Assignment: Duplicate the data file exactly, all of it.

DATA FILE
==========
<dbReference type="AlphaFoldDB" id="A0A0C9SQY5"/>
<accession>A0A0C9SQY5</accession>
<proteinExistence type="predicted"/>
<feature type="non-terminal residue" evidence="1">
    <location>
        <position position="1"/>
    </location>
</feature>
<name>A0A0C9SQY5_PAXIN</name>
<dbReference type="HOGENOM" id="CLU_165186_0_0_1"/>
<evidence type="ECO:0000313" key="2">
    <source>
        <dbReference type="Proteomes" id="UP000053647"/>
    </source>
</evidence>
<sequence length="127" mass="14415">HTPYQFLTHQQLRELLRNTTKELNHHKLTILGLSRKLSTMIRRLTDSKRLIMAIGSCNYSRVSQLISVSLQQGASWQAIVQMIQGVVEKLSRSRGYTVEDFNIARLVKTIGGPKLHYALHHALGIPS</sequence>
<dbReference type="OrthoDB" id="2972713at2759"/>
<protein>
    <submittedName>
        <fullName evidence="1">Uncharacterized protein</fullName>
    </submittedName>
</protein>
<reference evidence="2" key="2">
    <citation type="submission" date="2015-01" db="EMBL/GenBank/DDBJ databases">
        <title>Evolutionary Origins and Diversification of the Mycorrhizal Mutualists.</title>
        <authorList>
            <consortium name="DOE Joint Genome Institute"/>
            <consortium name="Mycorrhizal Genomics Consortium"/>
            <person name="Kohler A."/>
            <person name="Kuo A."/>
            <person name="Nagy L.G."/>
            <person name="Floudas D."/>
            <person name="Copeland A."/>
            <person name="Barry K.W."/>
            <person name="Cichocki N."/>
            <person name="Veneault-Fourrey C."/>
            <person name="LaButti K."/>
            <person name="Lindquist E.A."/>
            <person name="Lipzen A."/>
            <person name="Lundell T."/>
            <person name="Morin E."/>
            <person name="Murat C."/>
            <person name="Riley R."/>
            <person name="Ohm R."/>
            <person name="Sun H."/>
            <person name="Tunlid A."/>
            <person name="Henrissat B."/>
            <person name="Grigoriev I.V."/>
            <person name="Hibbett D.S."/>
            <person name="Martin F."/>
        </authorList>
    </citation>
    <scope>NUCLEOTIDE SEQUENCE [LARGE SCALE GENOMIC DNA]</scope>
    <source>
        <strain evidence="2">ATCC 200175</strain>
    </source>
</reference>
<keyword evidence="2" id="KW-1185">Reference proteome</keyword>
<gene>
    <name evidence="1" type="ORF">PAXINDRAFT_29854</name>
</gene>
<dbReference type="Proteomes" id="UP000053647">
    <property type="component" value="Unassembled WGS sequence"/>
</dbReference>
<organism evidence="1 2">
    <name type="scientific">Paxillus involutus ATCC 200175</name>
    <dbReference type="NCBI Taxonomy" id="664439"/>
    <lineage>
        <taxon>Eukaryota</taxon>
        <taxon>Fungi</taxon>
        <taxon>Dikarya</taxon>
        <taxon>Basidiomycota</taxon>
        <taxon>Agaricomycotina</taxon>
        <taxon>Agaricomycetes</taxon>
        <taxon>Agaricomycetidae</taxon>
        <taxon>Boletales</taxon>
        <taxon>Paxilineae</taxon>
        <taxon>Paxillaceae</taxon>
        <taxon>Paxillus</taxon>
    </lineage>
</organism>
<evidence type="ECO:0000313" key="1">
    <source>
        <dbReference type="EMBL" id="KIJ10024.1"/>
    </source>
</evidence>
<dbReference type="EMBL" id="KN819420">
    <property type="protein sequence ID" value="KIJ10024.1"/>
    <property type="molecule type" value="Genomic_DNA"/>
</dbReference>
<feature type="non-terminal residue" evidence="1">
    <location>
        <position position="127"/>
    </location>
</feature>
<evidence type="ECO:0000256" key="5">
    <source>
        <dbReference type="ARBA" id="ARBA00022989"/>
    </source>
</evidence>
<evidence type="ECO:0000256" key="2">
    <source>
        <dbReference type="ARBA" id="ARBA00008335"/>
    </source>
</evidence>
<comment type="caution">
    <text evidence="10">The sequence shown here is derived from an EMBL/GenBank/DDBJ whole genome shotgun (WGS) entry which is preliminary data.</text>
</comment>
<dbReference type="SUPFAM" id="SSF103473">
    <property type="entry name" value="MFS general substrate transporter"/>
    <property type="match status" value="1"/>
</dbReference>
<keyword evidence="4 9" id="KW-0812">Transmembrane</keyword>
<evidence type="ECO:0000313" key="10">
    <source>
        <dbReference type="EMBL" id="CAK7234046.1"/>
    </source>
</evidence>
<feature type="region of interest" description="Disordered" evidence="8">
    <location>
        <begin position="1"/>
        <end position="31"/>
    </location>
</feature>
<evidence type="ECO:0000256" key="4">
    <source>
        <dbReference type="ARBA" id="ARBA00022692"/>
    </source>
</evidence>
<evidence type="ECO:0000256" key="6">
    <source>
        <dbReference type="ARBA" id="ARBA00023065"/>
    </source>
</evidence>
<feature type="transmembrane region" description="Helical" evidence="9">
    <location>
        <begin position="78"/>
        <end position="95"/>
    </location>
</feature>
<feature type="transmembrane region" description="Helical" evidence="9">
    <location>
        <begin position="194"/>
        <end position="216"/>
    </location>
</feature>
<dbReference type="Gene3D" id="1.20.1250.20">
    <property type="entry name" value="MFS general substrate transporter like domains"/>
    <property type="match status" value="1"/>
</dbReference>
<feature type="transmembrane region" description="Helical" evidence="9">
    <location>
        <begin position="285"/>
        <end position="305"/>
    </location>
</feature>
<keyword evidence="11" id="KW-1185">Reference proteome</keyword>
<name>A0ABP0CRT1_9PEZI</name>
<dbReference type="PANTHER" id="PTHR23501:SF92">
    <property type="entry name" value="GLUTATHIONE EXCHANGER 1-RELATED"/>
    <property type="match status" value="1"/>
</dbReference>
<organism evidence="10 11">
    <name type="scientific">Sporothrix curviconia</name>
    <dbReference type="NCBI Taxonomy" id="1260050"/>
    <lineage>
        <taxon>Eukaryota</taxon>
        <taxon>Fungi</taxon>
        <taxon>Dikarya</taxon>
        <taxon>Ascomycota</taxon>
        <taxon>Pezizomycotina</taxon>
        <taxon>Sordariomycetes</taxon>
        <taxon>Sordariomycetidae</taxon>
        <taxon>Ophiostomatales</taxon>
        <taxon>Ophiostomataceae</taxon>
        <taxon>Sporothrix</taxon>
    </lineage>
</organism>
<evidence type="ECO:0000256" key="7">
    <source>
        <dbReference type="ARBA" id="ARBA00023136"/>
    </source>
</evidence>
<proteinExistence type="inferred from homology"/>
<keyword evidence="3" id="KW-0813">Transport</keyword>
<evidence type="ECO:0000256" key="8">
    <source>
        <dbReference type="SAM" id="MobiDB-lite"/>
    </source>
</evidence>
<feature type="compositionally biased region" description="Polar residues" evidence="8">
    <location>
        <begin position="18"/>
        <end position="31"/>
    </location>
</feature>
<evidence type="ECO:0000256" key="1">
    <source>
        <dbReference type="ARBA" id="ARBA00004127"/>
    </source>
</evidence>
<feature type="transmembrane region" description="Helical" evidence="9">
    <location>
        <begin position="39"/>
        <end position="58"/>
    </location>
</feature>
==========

<dbReference type="AlphaFoldDB" id="A0A0C9SQY5"/>
<accession>A0A0C9SQY5</accession>
<proteinExistence type="predicted"/>
<feature type="non-terminal residue" evidence="1">
    <location>
        <position position="1"/>
    </location>
</feature>
<name>A0A0C9SQY5_PAXIN</name>
<dbReference type="HOGENOM" id="CLU_165186_0_0_1"/>
<evidence type="ECO:0000313" key="2">
    <source>
        <dbReference type="Proteomes" id="UP000053647"/>
    </source>
</evidence>
<sequence length="127" mass="14415">HTPYQFLTHQQLRELLRNTTKELNHHKLTILGLSRKLSTMIRRLTDSKRLIMAIGSCNYSRVSQLISVSLQQGASWQAIVQMIQGVVEKLSRSRGYTVEDFNIARLVKTIGGPKLHYALHHALGIPS</sequence>
<dbReference type="OrthoDB" id="2972713at2759"/>
<protein>
    <submittedName>
        <fullName evidence="1">Uncharacterized protein</fullName>
    </submittedName>
</protein>
<reference evidence="2" key="2">
    <citation type="submission" date="2015-01" db="EMBL/GenBank/DDBJ databases">
        <title>Evolutionary Origins and Diversification of the Mycorrhizal Mutualists.</title>
        <authorList>
            <consortium name="DOE Joint Genome Institute"/>
            <consortium name="Mycorrhizal Genomics Consortium"/>
            <person name="Kohler A."/>
            <person name="Kuo A."/>
            <person name="Nagy L.G."/>
            <person name="Floudas D."/>
            <person name="Copeland A."/>
            <person name="Barry K.W."/>
            <person name="Cichocki N."/>
            <person name="Veneault-Fourrey C."/>
            <person name="LaButti K."/>
            <person name="Lindquist E.A."/>
            <person name="Lipzen A."/>
            <person name="Lundell T."/>
            <person name="Morin E."/>
            <person name="Murat C."/>
            <person name="Riley R."/>
            <person name="Ohm R."/>
            <person name="Sun H."/>
            <person name="Tunlid A."/>
            <person name="Henrissat B."/>
            <person name="Grigoriev I.V."/>
            <person name="Hibbett D.S."/>
            <person name="Martin F."/>
        </authorList>
    </citation>
    <scope>NUCLEOTIDE SEQUENCE [LARGE SCALE GENOMIC DNA]</scope>
    <source>
        <strain evidence="2">ATCC 200175</strain>
    </source>
</reference>
<keyword evidence="2" id="KW-1185">Reference proteome</keyword>
<gene>
    <name evidence="1" type="ORF">PAXINDRAFT_29854</name>
</gene>
<dbReference type="Proteomes" id="UP000053647">
    <property type="component" value="Unassembled WGS sequence"/>
</dbReference>
<organism evidence="1 2">
    <name type="scientific">Paxillus involutus ATCC 200175</name>
    <dbReference type="NCBI Taxonomy" id="664439"/>
    <lineage>
        <taxon>Eukaryota</taxon>
        <taxon>Fungi</taxon>
        <taxon>Dikarya</taxon>
        <taxon>Basidiomycota</taxon>
        <taxon>Agaricomycotina</taxon>
        <taxon>Agaricomycetes</taxon>
        <taxon>Agaricomycetidae</taxon>
        <taxon>Boletales</taxon>
        <taxon>Paxilineae</taxon>
        <taxon>Paxillaceae</taxon>
        <taxon>Paxillus</taxon>
    </lineage>
</organism>
<evidence type="ECO:0000313" key="1">
    <source>
        <dbReference type="EMBL" id="KIJ10024.1"/>
    </source>
</evidence>
<dbReference type="EMBL" id="KN819420">
    <property type="protein sequence ID" value="KIJ10024.1"/>
    <property type="molecule type" value="Genomic_DNA"/>
</dbReference>
<feature type="non-terminal residue" evidence="1">
    <location>
        <position position="127"/>
    </location>
</feature>
<evidence type="ECO:0000256" key="5">
    <source>
        <dbReference type="ARBA" id="ARBA00022989"/>
    </source>
</evidence>
<evidence type="ECO:0000256" key="2">
    <source>
        <dbReference type="ARBA" id="ARBA00008335"/>
    </source>
</evidence>
<comment type="caution">
    <text evidence="10">The sequence shown here is derived from an EMBL/GenBank/DDBJ whole genome shotgun (WGS) entry which is preliminary data.</text>
</comment>
<dbReference type="SUPFAM" id="SSF103473">
    <property type="entry name" value="MFS general substrate transporter"/>
    <property type="match status" value="1"/>
</dbReference>
<keyword evidence="4 9" id="KW-0812">Transmembrane</keyword>
<evidence type="ECO:0000313" key="10">
    <source>
        <dbReference type="EMBL" id="CAK7234046.1"/>
    </source>
</evidence>
<feature type="region of interest" description="Disordered" evidence="8">
    <location>
        <begin position="1"/>
        <end position="31"/>
    </location>
</feature>
<evidence type="ECO:0000256" key="4">
    <source>
        <dbReference type="ARBA" id="ARBA00022692"/>
    </source>
</evidence>
<evidence type="ECO:0000256" key="6">
    <source>
        <dbReference type="ARBA" id="ARBA00023065"/>
    </source>
</evidence>
<feature type="transmembrane region" description="Helical" evidence="9">
    <location>
        <begin position="78"/>
        <end position="95"/>
    </location>
</feature>
<feature type="transmembrane region" description="Helical" evidence="9">
    <location>
        <begin position="194"/>
        <end position="216"/>
    </location>
</feature>
<dbReference type="Gene3D" id="1.20.1250.20">
    <property type="entry name" value="MFS general substrate transporter like domains"/>
    <property type="match status" value="1"/>
</dbReference>
<feature type="transmembrane region" description="Helical" evidence="9">
    <location>
        <begin position="285"/>
        <end position="305"/>
    </location>
</feature>
<keyword evidence="11" id="KW-1185">Reference proteome</keyword>
<name>A0ABP0CRT1_9PEZI</name>
<dbReference type="PANTHER" id="PTHR23501:SF92">
    <property type="entry name" value="GLUTATHIONE EXCHANGER 1-RELATED"/>
    <property type="match status" value="1"/>
</dbReference>
<organism evidence="10 11">
    <name type="scientific">Sporothrix curviconia</name>
    <dbReference type="NCBI Taxonomy" id="1260050"/>
    <lineage>
        <taxon>Eukaryota</taxon>
        <taxon>Fungi</taxon>
        <taxon>Dikarya</taxon>
        <taxon>Ascomycota</taxon>
        <taxon>Pezizomycotina</taxon>
        <taxon>Sordariomycetes</taxon>
        <taxon>Sordariomycetidae</taxon>
        <taxon>Ophiostomatales</taxon>
        <taxon>Ophiostomataceae</taxon>
        <taxon>Sporothrix</taxon>
    </lineage>
</organism>
<evidence type="ECO:0000256" key="7">
    <source>
        <dbReference type="ARBA" id="ARBA00023136"/>
    </source>
</evidence>
<proteinExistence type="inferred from homology"/>
<keyword evidence="3" id="KW-0813">Transport</keyword>
<evidence type="ECO:0000256" key="8">
    <source>
        <dbReference type="SAM" id="MobiDB-lite"/>
    </source>
</evidence>
<feature type="compositionally biased region" description="Polar residues" evidence="8">
    <location>
        <begin position="18"/>
        <end position="31"/>
    </location>
</feature>
<evidence type="ECO:0000256" key="1">
    <source>
        <dbReference type="ARBA" id="ARBA00004127"/>
    </source>
</evidence>
<feature type="transmembrane region" description="Helical" evidence="9">
    <location>
        <begin position="39"/>
        <end position="58"/>
    </location>
</feature>